Existing DNN frameworks manages the DNN operators in a data flow graph. The library (e.g. PyTorch) schedules each operator individually and relies on the hardware scheduling (e.g. cuDNN) to exploit parallelism within operators. This two-layer scheduling scheme works well only when the kernel launching time is largely negligible compared to execution time and when there is sufficient intra-operator parallelism to saturate all processing units, but precludes opportunities to run multiple operators in parallel on the same GPU.

(a) shows the two-layer scheduling approach; (b) is a more efficient scheduling plan. Notice that this more aggressive plan requires that Operator 0 and 1 do not depend on each other.

Rammer is a deep learning compiler aimed to unify the inter- and intra-operator scheduling. It defines each DNN operator as rOperator and splits the rOperators into rTasks. A rTask is the smallest unit of scheduling and will run on a single processing unit (e.g., SM in GPU). We can think of rTasks as thread blocks. Rammer also introduces a special rTask, namely barrier rTask, that stalls execution until a set of rTasks has completed. Another abstraction that Rammer provides is rKernels, which corresponds to the actual implementation of rOperators (e.g., if the rOperator is convolution, then rKernel can be matrix multiplication, FFT, etc). Notice that different rKernels will split the rOperator into different rTasks.

Rammer abstracts the hardware as a virtualized parallel device (vDevice, corresponding to GPUs) composed of multiple virtualized execution units (vEU, corresponding to the SMs). This paper achieves single-layer scheduling by assigning rTasks to different vEUs at compile time, and then pin the compiled vEUs on the hardware processing units. From the DNN model, Rammer generates a static execution plan. This plan is broken into multiple parts called rProgram, which is represented as a 2D array of rTasks where the first index represents on which vEU this rTask is assigned to and the second index represents the order in which it will be run on that vEU. Each rProgram runs on a single rDevice. Rammer thereby achieves scheduling over multiple hardware devices (GPUs).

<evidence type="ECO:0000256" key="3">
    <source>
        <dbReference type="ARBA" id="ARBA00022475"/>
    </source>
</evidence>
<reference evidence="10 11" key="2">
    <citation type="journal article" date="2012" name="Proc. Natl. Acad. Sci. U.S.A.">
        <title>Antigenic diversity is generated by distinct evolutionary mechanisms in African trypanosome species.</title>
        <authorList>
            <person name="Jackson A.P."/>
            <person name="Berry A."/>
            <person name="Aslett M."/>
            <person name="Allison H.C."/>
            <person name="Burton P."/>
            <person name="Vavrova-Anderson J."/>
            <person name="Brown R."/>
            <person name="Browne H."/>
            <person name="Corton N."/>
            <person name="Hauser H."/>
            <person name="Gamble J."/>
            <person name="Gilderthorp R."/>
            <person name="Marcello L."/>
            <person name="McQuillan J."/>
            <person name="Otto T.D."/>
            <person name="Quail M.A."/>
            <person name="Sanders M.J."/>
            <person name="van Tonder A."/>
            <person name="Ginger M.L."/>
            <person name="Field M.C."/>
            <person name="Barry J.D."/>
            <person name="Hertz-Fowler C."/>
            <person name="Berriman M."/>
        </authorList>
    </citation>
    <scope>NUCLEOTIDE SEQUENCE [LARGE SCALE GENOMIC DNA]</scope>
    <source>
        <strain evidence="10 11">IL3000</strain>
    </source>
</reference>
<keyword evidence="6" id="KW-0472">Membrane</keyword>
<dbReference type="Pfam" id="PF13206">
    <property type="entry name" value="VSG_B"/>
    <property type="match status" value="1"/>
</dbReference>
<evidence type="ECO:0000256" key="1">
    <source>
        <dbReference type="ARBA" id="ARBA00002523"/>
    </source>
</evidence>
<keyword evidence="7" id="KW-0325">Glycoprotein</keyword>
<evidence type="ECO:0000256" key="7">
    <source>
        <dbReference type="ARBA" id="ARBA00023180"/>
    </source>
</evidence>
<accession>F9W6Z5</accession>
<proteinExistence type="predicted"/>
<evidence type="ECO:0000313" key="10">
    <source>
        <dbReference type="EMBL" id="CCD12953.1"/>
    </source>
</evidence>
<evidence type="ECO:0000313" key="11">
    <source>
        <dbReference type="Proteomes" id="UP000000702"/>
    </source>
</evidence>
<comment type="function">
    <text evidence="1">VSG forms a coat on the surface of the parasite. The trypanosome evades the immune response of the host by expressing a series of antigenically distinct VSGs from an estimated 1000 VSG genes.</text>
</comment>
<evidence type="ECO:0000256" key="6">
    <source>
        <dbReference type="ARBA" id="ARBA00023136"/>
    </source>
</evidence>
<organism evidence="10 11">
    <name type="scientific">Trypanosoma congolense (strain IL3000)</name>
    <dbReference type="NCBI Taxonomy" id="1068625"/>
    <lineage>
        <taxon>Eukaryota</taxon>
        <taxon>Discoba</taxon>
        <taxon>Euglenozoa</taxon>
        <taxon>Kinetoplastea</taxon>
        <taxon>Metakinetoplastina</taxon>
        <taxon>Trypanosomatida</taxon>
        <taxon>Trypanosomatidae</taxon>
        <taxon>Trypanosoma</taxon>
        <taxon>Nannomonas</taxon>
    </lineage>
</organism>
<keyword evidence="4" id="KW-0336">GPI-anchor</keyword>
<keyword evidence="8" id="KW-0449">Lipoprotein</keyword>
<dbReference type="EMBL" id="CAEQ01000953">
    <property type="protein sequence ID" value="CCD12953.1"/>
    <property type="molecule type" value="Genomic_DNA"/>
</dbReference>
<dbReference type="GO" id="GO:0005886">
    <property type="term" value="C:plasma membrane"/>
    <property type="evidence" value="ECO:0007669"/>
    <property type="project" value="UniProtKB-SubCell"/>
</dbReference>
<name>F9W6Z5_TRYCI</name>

Rammer architecture. Accelerator refers to the hardware processing units.

The architecture of Rammer is shown in the figure above. After obtaining the DNN model, Rammer first transforms it to a DFG of rOperators. It does some compile-time profiling to figure out which rKernel is the most efficient through profiling and heuristics. Then the rOperator can be split into rTasks. Rammer uses a Wavefront Scheduling Policy, which is essentially a BFS on the DFG of rOperators. Here wavefront refers to the rTasks that do not depend on any other unscheduled rTasks. The policy iterates through the rTasks in the wavefront and assigns the current rTask to the vEU that becomes available first (based on profiling results). However, if the profiling result shows that assigning the current rTask to the current rProgram does not save execution time, it will put the rTask to a new rProgram that will be run on a different vDevice instead.


  • Rammer exploits the inter- and intra-operator parallelism holistically. It can provide higher GPU utilization compared with traditional two-level scheduling
  • The scheduling plan is statically generated, so it does not impose any runtime overhead.


  • Rammer is only beneficial when there is not sufficient intra-operator parallelism (e.g. in inference workloads) or when the kernel launching overhead is largely negligible. Yet often times neither is true in typical training workloads.
  • Rammer can only parallelize two operators if they are independent. With linear models (e.g, ResNet) there is not much Rammer can do.
  • Rammer generates scheduling plan statically. If the underlying hardware changes dynamically (e.g., shared between multiple models in data centers), it cannot adapt to the changes.

Ma, Lingxiao, et al. “Rammer: Enabling Holistic Deep Learning Compiler Optimizations with {rTasks}.” 14th USENIX Symposium on Operating Systems Design and Implementation (OSDI 20). 2020.

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